Streptococcus thermophilus was
once described as a bacterium "marked more by the things which it
cannot do than by its positive actions" (Sherman, 1937). Although
it may be certainly be true that S. thermophilus is physiologically
and biochemically less versatile than other lactic acid bacteria, the reality
is that this organism can actually "do" quite a bit. In fact,
research during the past two decades has revealed that S. thermophilus has
properties that make it one of the most commercially important of all lactic
Hutkins, University of Nebraska
thermophilus is used, along with Lactobacillus spp., as
a starter culture for the manufacture of several important fermented
dairy foods, including yogurt and Mozzarella cheese. Its use has
increased significantly during the past two decades, as a result
of the tremendous increase in consumption of these products. According
to USDA statistics, in 1998, more than 2.24 billion pounds Mozzarella
cheese and 1.37 billion pounds of yogurt were produced, respectively,
with a combined economic value of nearly $5 billion.
increase in production of Mozzarella cheese and yogurt have led not
only to increased use of S. thermophilus cultures, but also
to new demands on their performance and production requirements. Industrial
strains, for example, should be insensitive to bacteriophage, have
stabile fermentation characteristics, and produce products having consistent
flavor and texture properties. Although research on the physiology
of S. thermophilus has revealed important information on some
of these properties, including sugar and protein metabolism, polysaccharide
production, and flavor generation, only recently has the genetic basis
for many of these traits been determined. Clearly, future efforts aimed
at improving this important industrial strain will require information
that can only be obtained by genome analysis.
traits in S. thermophilus have been targeted for strain improvement
programs (Delcour et al., 2000). Since bacteriophage are responsible
for considerable economic losses during cheese manufacture, efforts
are underway to engineer restriction and other phage resistance systems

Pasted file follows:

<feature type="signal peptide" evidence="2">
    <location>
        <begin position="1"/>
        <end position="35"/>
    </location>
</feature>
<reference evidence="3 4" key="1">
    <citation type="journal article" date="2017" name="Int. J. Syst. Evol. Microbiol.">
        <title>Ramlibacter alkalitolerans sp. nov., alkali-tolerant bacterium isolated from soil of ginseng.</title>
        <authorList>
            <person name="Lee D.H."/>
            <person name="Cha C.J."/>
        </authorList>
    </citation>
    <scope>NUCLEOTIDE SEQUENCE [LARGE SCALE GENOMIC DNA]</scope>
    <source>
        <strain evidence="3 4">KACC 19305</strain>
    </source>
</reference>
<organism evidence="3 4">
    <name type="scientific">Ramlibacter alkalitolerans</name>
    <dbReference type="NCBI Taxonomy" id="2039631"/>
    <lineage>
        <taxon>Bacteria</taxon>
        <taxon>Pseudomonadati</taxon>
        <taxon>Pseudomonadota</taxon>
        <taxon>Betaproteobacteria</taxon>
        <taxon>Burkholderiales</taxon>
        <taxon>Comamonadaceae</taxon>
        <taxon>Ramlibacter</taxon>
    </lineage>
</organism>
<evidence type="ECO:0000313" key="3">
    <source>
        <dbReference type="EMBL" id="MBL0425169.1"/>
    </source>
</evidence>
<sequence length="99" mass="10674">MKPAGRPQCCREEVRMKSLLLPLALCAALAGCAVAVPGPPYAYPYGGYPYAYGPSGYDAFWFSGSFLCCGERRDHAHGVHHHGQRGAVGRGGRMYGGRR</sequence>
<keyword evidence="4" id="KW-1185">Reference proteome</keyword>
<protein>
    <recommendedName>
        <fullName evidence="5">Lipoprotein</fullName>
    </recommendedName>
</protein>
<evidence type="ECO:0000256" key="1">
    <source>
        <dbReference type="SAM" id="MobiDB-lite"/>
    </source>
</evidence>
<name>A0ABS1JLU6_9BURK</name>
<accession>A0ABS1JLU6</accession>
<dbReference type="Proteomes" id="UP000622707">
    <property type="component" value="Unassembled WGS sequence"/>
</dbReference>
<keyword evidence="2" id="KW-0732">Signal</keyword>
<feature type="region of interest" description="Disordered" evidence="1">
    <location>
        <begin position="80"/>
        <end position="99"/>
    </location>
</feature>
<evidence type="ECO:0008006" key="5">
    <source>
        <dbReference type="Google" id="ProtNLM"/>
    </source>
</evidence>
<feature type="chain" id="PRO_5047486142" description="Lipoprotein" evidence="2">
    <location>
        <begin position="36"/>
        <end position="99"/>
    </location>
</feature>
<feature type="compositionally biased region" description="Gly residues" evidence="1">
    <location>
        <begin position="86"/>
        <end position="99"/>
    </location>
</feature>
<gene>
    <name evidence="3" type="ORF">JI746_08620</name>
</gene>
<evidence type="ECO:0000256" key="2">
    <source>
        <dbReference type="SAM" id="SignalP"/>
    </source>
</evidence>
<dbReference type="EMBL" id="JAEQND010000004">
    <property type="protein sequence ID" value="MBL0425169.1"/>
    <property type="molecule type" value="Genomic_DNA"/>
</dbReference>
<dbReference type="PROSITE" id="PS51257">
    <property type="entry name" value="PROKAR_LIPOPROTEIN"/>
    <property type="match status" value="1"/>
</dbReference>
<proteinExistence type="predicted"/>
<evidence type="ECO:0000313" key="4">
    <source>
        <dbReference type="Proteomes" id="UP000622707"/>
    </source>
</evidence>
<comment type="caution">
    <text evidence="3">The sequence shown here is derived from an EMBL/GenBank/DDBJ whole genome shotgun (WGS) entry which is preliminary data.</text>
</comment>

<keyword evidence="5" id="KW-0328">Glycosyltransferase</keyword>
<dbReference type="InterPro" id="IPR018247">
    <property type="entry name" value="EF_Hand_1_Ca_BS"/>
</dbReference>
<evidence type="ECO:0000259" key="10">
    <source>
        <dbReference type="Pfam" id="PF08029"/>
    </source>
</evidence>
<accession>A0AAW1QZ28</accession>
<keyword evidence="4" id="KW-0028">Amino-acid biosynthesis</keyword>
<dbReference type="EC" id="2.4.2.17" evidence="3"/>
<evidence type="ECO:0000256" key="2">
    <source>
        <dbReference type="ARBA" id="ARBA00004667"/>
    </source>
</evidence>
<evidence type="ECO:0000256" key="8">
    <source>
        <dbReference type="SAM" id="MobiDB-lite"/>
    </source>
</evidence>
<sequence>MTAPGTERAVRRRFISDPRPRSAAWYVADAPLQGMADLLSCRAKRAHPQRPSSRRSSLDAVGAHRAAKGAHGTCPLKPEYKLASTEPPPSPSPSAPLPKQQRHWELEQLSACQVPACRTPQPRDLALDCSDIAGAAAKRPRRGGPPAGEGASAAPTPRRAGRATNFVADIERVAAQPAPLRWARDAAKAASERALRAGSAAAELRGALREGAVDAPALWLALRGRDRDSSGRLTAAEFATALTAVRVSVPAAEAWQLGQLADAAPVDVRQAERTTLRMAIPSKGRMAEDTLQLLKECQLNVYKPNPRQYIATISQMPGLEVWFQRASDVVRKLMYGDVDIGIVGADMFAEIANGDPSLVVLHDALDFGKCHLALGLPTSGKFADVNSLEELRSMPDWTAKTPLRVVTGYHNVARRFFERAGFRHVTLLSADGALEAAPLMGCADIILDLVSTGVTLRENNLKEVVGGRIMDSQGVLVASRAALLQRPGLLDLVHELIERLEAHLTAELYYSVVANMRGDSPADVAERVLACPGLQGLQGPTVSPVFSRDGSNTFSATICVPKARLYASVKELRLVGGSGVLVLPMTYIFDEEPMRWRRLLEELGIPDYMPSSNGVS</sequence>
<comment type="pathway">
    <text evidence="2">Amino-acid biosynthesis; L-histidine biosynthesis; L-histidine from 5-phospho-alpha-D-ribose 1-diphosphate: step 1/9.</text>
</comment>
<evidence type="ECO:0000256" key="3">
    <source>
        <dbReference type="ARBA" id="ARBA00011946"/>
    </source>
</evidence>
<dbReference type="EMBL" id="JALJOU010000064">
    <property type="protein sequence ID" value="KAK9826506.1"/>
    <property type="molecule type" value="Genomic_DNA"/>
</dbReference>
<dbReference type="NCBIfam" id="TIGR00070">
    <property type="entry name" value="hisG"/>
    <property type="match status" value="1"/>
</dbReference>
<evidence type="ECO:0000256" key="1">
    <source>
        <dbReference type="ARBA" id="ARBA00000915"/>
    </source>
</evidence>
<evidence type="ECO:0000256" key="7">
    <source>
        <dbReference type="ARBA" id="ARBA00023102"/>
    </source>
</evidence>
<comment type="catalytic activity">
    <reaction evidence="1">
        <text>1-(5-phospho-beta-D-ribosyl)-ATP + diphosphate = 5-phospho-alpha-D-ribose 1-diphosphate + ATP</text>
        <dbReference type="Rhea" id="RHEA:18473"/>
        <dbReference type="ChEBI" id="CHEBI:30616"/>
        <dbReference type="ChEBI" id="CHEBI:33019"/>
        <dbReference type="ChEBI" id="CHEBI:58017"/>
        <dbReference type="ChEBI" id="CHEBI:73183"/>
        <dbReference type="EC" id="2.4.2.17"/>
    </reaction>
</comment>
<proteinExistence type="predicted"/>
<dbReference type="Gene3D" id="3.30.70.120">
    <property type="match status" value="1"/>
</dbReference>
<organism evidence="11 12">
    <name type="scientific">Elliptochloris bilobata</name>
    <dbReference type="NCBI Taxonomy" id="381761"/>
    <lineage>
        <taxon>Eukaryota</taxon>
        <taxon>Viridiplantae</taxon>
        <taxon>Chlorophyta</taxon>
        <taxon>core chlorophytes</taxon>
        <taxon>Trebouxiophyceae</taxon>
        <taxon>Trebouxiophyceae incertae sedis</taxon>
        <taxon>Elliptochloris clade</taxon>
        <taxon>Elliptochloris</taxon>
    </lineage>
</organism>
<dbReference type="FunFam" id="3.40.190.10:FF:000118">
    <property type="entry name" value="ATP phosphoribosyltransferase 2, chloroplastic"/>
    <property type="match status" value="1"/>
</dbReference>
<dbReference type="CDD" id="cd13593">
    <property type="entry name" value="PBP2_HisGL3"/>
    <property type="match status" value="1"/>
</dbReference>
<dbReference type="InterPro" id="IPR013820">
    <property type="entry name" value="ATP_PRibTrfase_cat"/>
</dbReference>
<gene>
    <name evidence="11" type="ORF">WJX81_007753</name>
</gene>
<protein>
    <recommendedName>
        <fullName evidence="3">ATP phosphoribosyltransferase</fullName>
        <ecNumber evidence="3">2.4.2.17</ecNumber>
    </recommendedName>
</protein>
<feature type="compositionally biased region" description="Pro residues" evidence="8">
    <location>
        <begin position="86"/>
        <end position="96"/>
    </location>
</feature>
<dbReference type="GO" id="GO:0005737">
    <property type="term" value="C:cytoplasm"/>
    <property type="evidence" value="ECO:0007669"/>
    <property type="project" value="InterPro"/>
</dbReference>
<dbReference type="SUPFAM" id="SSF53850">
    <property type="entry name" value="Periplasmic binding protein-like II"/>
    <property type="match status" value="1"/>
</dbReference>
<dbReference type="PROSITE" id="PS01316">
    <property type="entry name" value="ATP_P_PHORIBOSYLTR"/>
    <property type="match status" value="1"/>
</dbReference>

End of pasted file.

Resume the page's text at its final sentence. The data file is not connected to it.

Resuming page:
into commercial strains. Enhancing stability and expression of exopolysaccharides
that act as natural thickening agents has also attracted significant
attention. Finally, S. thermophilus has an important role as
a probiotic, alleviating symptoms of lactose intolerance and other
The genome of S.
thermophilus is 1.8 Mb, making it among the smallest genomes
of all lactic acid bacteria. Although a moderate thermophile, it
is phylogenetically related to the more mesophilic lactococci and
has a comparable low G+C ratio (40%). Genes coding for metabolic
pathways involved in sugar catabolism (Poolman et al., 1989; Vaughan
et al., 2001), protein and peptide utilization (Fernandez-Espla et
al., 2000; Garault et al., 2002), polysaccharide production (Almirón-Roig
et al., 2000), the stress response system (Perrin et al., 1999),
and phage resistance mechanisms (Burrus, 2001; Solow and Somkuti,
2000) have been sequenced and characterized. More than 100 DNA sequence
entries are currently listed in GenBank. Although most strains do
not harbor plasmids, other mobile elements have been reported (Guedon
et. al., 1995), and techniques for gene transfer and mutagenesis
have been developed (Baccigalupi et al., 2000; Coderre and Somkuti,
1999). A genome sequencing project using an industrially-relevant
strain will undoubtedly reveal valuable information that could have
substantial impact on agriculture, the food industry, and the consuming
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